is when logging is disabled), I'm not so sure about more complex
expressions, like writing the result of a function call, like dump_hex
in your example. I didn't investigate this, but I suspect the call will
still be present in the compiled code, which, AFAICT, is not what you
2. I'm not sure how you would implement filtering. More on this below.

 From where I'm standing, I would suggest using macros. It's not that
bad in this particular area and would not require changing your code a lot:

   if(message.size > packet.size)
     LOG() << ...;

where LOG can be defined differently for client and server builds. In
connection to my library, it could be:

   #ifdef SERVER
   # define LOG(logger) BOOST_LOG(logger)
   #else // client
   # define LOG(logger) while (false) BOOST_LOG(logger)

That will drop unnecessary code for sure on practically any compiler.

> I think I could add this to your library using features. That's not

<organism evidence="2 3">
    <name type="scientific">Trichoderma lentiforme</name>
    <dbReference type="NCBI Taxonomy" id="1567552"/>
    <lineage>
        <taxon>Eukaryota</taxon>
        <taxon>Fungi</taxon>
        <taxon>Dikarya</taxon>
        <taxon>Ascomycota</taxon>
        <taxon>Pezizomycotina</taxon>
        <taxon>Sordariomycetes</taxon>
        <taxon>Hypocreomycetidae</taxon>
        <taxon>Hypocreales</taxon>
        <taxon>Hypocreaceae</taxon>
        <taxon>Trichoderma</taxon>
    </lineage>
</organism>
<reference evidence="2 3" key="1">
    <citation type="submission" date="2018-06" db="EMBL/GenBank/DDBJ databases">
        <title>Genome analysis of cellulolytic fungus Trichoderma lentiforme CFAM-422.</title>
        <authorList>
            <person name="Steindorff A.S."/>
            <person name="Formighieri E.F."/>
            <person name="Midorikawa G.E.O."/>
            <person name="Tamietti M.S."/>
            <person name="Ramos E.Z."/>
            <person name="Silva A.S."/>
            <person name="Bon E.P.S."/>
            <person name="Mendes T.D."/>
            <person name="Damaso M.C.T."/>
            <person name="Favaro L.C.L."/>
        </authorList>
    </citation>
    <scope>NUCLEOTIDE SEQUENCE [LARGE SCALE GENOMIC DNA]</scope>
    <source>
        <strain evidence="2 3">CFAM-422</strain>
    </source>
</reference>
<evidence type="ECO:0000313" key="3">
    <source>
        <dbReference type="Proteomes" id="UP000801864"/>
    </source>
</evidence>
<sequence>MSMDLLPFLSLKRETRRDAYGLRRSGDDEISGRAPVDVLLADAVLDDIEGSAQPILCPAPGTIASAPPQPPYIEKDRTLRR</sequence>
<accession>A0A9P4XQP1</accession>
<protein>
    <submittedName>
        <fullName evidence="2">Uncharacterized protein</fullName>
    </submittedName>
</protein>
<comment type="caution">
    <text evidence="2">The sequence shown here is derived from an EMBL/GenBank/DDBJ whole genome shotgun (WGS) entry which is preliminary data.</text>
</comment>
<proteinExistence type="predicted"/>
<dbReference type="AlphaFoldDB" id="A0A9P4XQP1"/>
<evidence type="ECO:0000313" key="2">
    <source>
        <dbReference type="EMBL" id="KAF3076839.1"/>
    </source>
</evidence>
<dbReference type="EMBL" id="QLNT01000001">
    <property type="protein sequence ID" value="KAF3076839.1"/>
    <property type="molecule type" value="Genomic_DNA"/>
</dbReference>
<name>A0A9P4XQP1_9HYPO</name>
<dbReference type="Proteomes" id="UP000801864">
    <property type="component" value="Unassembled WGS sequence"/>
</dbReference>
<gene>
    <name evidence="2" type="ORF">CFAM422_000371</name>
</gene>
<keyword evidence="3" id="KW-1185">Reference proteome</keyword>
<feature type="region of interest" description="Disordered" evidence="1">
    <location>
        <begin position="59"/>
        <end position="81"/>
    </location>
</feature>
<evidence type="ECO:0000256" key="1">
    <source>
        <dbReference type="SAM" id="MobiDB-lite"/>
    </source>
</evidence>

> a light weight thing to add, based upon what I see features need to
> be instantiated. In my scheme, since the if() test is built into the
> log record instantiation there's single point to change to affect all
> appropriate loggers. With your scheme I'd have to change the logger
> type, the if()s that wrap them or the macros that contain the ifs,
> and possibly client code as well.
> Switching to a different scheme, I could do:
> log << severity::warn() << "Packet was larger than the buffer that
> contains it!" << auditing::full() << " Packet source= " <<
> connection << ", account = " << user << "\n" << dump_hex(packet);

The problem is that you ignore run time filtering here, which should
happen before formatting the record (i.e. before the streaming statement
you mention above). If you are fine with it, your approach is
sufficient. Otherwise you'll eventually come to something more complex,
maybe something like my lib. :)

If all you need is to globally enable or disable logging at compile
time, you can define macros as I've shown above. There's no need to play